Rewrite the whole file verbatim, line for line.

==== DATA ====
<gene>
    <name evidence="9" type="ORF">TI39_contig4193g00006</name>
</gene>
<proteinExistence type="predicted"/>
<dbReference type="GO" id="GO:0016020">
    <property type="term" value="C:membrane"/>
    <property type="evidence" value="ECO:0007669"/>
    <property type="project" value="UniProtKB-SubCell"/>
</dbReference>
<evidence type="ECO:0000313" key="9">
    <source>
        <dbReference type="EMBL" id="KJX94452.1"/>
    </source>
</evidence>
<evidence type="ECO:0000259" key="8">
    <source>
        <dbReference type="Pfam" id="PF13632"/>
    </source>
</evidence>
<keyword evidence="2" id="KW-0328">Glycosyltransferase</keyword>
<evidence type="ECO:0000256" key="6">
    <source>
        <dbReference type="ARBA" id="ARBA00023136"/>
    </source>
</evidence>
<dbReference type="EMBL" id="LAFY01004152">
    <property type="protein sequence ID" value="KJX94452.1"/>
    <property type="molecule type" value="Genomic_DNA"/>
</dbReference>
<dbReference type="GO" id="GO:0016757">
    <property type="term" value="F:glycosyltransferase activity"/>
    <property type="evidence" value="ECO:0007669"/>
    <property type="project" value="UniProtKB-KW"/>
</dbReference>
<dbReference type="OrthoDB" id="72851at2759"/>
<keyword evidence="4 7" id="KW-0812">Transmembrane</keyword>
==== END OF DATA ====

<gene>
    <name evidence="9" type="ORF">TI39_contig4193g00006</name>
</gene>
<proteinExistence type="predicted"/>
<dbReference type="GO" id="GO:0016020">
    <property type="term" value="C:membrane"/>
    <property type="evidence" value="ECO:0007669"/>
    <property type="project" value="UniProtKB-SubCell"/>
</dbReference>
<evidence type="ECO:0000313" key="9">
    <source>
        <dbReference type="EMBL" id="KJX94452.1"/>
    </source>
</evidence>
<evidence type="ECO:0000259" key="8">
    <source>
        <dbReference type="Pfam" id="PF13632"/>
    </source>
</evidence>
<keyword evidence="2" id="KW-0328">Glycosyltransferase</keyword>
<evidence type="ECO:0000256" key="6">
    <source>
        <dbReference type="ARBA" id="ARBA00023136"/>
    </source>
</evidence>
<dbReference type="EMBL" id="LAFY01004152">
    <property type="protein sequence ID" value="KJX94452.1"/>
    <property type="molecule type" value="Genomic_DNA"/>
</dbReference>
<dbReference type="GO" id="GO:0016757">
    <property type="term" value="F:glycosyltransferase activity"/>
    <property type="evidence" value="ECO:0007669"/>
    <property type="project" value="UniProtKB-KW"/>
</dbReference>
<dbReference type="OrthoDB" id="72851at2759"/>
<keyword evidence="4 7" id="KW-0812">Transmembrane</keyword>